For the last 9 months, I have been taking yoga classes. I am the participant who runs in after the class has started and, to the best of my stealth-like abilities, tries not to disrupt everyone who is getting centered on their mats.
In the past, I have jumped into the yoga pose or stretch that is being led by the instructor. This past month I changed my approach to starting the yoga class. When I am late, I take a few minutes to find my breath and clear my mind. Often I am the person sitting on her feet with hands to heart while the rest of the class is in forward fold. In the beginning, it was difficult because I wasn’t following instructions. Now, a few times a class, I will stay in a pose longer or do a different pose altogether when my body (usually my back) feels like it needs. I will also go to my first position of hands to heart, sitting on my feet when I need to re-center my breathing or need a break. Whenever it feels awkward to me to stand when others are in down dog, I remind myself to stay strong; my experience and self-care are the reason I am in class.
As a parent and caregiver, it is difficult to practice self-care. It is more difficult to stand strong on your beliefs and put yourself first when making life-impacting decisions. In my practice, I have been working with individuals who are victims of physical and emotional abuse. When I first meet them, I ask if they are seeing a counselor and if they are not, I emphasize the importance of being in therapy because I am not specifically trained to help them with the mental health and life challenges. I have been pleased to learn that if they aren’t seeing a counselor, they make an appointment to see one within the time I work on their case. What I can do for my client is to compliment them on taking charge of their life and standing strong with their decision to leave their abuser.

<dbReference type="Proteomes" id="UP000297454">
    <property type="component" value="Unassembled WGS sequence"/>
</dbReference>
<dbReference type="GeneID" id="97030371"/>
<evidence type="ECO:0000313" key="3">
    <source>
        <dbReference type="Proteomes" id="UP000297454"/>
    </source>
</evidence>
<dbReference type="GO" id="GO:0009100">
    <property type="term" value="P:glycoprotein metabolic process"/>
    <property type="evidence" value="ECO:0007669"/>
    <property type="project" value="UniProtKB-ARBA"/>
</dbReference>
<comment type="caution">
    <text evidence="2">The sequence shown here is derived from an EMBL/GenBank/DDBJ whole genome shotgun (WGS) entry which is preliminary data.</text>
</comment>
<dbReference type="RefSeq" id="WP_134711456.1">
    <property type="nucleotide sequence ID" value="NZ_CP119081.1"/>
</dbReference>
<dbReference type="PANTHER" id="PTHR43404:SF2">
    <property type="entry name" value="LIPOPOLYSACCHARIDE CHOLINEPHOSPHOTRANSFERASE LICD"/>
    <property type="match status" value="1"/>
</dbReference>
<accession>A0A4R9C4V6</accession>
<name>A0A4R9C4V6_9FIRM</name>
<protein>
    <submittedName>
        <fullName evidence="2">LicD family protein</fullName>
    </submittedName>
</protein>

In family law and custody cases, I have learned it is difficult for a parent to stand strong when co-parenting with their ex-spouse or other parent. When parents divorce, it is difficult for the parent who has shouldered the parenting responsibilities to allow for the other parent to step up. My observations in the last six years suggest it also doesn’t happen when parents live in the same house. There tends to be a parent who takes the lead on doctor visits, playdates, birthday parties and other kid-centered things.
As I talk with my clients about holding the other parent accountable for being a parent (i.e. legal custody responsibilities), I coach them to stand strong when co-parenting. When a client is getting divorced it seems nearly impossible for him or her to believe the child(ren) can be well cared for when the ex-spouse has more responsibility. More often than not, if the person stands strong and provides the space for the other person to co-parent it works out.
Picture yourself standing tall in a super hero-type pose. This is your mental image for “standing strong”. You don’t carry other people on your back and only swoop in and help the other person if it is a life-threatening emergency. Practice standing strong at work, at home and with those you encounter. It is your responsibility to care for yourself.